THE Medicines Control Authority of Zimbabwe (MCAZ) has revoked permits for several wholesale pharmaceutical operators found to be exporting Histalix D, a locally-manufactured cough syrup, and cancelled the licences of individuals promoting drug abuse.
The authority disclosed that over-the-counter medicines from other countries are being illegally imported.
As part of its efforts to combat drug abuse, MCAZ is educating various stakeholders, including ZIMRA, National Prosecuting Authority, port health officials, and the police on entry of drugs through ports of entry and on illegal channels.
MCAZ is also urging medical professionals to adhere to pharmaceutical guidelines or risk having their licences revoked.
Histalix, which contains codeine, was being illegally sold in Mbare and Chitungwiza, while some of it was being exported to Zambia and Mozambique.
MCAZ head of the Licensing and Enforcement Division, Caroline Dandira-Samatanga, said the authority had put in place mechanisms to control availability of codeine containing medicines by making the prescription preparations.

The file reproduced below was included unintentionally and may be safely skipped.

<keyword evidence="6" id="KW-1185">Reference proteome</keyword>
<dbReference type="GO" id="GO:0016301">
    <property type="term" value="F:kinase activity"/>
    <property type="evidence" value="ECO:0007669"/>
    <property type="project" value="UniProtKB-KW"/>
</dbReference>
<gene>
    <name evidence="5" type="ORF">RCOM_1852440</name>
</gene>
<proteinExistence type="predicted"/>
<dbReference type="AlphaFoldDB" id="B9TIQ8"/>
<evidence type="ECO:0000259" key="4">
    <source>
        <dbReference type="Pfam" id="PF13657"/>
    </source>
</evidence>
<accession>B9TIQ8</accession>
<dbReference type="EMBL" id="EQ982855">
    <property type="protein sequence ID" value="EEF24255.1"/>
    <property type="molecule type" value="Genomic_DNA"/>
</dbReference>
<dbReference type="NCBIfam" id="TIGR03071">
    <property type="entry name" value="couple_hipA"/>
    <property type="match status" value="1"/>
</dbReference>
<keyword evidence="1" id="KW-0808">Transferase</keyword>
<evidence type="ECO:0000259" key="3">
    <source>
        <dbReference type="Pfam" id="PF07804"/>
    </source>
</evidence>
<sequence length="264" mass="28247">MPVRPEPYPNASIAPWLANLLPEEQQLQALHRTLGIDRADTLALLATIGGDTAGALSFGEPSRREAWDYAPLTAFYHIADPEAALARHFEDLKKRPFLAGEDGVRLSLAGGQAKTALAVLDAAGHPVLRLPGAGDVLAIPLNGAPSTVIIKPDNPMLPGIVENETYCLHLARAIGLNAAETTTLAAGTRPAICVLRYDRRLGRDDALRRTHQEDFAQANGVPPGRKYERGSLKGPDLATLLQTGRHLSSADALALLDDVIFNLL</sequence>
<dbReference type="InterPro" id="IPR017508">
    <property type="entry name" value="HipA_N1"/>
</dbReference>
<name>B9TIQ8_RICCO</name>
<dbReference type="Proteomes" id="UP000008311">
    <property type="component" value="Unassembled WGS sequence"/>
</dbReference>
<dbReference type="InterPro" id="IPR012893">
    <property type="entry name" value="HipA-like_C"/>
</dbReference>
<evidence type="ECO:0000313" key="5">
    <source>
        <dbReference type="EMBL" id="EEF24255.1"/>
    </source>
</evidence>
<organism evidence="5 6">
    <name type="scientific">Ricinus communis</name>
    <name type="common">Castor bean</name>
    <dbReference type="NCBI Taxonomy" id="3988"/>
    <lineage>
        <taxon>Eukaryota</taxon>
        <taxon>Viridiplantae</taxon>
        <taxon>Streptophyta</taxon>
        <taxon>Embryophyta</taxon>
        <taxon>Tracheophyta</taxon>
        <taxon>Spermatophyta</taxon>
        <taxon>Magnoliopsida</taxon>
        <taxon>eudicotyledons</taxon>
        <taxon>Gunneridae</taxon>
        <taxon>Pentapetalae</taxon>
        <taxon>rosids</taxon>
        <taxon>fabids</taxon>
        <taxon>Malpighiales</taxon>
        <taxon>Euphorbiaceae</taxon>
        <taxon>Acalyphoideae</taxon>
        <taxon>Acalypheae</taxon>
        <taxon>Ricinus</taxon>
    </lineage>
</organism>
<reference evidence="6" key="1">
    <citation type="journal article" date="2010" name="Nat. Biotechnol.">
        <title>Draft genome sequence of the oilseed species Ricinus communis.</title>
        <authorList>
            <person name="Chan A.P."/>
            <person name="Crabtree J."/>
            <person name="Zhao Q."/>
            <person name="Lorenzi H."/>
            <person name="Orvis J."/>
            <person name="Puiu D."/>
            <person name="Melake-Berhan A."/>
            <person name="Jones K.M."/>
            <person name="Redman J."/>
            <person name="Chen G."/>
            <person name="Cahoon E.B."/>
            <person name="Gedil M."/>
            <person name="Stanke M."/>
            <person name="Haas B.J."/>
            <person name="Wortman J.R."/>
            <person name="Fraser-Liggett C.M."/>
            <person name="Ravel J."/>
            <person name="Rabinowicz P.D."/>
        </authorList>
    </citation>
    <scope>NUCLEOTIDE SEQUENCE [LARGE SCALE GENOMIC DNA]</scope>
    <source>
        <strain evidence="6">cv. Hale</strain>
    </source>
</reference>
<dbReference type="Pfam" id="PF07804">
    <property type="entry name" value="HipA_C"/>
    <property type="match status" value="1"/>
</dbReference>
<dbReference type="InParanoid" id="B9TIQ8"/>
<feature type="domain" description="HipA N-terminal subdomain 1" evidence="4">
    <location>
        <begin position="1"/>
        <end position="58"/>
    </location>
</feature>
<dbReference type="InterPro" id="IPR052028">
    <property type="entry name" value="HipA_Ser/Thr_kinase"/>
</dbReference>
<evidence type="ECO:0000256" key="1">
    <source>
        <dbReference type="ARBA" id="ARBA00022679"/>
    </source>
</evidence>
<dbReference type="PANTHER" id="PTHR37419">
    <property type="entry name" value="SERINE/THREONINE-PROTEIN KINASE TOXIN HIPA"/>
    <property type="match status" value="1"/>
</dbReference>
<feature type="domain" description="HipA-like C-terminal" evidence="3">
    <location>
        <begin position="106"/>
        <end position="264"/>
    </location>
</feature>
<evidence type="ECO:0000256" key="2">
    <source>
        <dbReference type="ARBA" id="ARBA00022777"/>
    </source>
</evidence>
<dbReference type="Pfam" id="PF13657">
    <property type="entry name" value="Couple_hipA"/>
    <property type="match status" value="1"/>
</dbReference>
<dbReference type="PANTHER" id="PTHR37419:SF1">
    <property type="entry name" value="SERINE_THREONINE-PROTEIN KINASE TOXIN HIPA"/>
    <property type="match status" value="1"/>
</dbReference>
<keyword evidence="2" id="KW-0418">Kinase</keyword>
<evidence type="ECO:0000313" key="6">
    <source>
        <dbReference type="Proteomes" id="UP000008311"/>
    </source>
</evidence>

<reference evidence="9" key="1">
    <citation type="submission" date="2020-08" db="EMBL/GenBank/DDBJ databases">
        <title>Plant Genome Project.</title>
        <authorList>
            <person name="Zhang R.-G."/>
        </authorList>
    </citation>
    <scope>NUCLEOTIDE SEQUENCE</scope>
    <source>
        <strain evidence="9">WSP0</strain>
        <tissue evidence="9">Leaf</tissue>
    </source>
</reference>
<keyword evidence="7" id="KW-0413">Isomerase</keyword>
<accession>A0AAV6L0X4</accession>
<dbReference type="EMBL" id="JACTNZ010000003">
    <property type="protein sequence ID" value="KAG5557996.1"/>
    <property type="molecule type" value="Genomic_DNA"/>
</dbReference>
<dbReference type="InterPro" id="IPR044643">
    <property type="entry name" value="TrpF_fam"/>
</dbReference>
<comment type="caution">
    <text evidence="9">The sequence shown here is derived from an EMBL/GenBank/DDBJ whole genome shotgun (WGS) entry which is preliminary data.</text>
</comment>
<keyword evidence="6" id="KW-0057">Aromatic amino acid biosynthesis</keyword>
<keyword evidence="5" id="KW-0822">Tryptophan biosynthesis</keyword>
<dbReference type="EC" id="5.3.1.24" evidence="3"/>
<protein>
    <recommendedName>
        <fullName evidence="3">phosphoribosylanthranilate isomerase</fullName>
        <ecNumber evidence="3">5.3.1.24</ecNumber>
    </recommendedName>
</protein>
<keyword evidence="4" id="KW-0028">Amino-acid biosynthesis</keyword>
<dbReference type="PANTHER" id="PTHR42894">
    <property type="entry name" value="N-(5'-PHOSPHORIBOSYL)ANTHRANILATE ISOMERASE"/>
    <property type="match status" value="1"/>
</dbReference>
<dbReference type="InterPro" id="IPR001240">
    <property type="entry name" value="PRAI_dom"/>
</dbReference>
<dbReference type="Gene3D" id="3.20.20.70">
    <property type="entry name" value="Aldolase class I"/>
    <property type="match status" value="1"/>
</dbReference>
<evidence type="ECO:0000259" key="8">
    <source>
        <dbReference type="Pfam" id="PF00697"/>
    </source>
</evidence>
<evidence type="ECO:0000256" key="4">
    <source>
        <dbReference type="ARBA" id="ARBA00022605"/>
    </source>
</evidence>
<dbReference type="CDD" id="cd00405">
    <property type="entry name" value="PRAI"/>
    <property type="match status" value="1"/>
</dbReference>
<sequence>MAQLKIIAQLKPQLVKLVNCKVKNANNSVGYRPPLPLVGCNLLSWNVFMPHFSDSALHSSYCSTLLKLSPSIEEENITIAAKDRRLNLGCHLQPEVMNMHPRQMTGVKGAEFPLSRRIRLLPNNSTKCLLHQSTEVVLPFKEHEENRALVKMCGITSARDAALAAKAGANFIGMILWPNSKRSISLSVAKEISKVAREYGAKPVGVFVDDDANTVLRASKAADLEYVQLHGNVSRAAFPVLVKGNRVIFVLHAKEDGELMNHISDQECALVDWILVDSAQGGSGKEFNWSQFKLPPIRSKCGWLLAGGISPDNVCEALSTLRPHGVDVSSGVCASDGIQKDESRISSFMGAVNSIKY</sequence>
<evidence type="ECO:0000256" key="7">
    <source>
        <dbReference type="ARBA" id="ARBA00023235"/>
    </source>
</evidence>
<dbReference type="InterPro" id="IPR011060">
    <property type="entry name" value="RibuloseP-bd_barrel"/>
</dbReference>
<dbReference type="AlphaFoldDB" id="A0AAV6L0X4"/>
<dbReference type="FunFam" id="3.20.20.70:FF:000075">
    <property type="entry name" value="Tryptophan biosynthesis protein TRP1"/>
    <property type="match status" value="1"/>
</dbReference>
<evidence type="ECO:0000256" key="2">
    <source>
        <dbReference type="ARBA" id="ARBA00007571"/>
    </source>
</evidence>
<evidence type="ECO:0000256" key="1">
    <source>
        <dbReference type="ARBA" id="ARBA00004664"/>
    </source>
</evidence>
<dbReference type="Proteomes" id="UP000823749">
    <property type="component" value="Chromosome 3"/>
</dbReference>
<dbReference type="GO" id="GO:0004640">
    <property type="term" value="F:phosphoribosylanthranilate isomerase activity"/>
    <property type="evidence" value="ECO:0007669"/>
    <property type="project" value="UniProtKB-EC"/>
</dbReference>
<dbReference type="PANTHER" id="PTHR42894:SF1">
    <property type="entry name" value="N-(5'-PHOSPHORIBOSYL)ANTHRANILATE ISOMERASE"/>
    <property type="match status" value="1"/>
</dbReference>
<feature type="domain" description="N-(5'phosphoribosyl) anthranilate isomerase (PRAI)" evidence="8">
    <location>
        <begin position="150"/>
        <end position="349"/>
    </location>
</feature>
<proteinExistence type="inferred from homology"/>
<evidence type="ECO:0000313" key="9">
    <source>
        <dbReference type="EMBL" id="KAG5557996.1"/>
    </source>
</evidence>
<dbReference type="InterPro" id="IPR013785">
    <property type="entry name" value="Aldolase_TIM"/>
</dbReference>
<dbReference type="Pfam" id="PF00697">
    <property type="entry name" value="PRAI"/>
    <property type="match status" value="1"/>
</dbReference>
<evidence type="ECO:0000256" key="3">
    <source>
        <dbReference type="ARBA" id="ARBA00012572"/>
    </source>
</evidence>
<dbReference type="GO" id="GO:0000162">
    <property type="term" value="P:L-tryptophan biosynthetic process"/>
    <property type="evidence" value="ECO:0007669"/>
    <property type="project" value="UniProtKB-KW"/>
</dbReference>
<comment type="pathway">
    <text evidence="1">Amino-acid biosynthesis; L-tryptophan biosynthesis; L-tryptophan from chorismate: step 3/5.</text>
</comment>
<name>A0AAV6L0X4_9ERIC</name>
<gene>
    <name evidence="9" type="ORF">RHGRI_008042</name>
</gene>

“This means that they cannot be dispensed without a valid prescription,” she said.
“However, the authority notes with concern that over-the-counter medicines from other countries are continuously being imported illegally.
“In addition to our regulatory role, MCAZ actively collaborates with other government agencies and partners in implementing strategies aimed at preventing drug abuse.
“The Authority works closely with law enforcement agencies to combat illicit drug trafficking and ensure strict adherence to regulations governing controlled substances.”
Dandira-Samatanga said drug abuse was a complex issue that affects individuals, families and communities across Zimbabwe.
“It poses serious threats to public health, social stability and economic development.
“MCAZ acknowledges that addressing this challenge requires a comprehensive approach involving various stakeholders, including government agencies, healthcare professionals, civil society organisations and the public.
“We aim to prevent the circulation of counterfeit drugs and unregistered substances that can contribute to drug abuse.”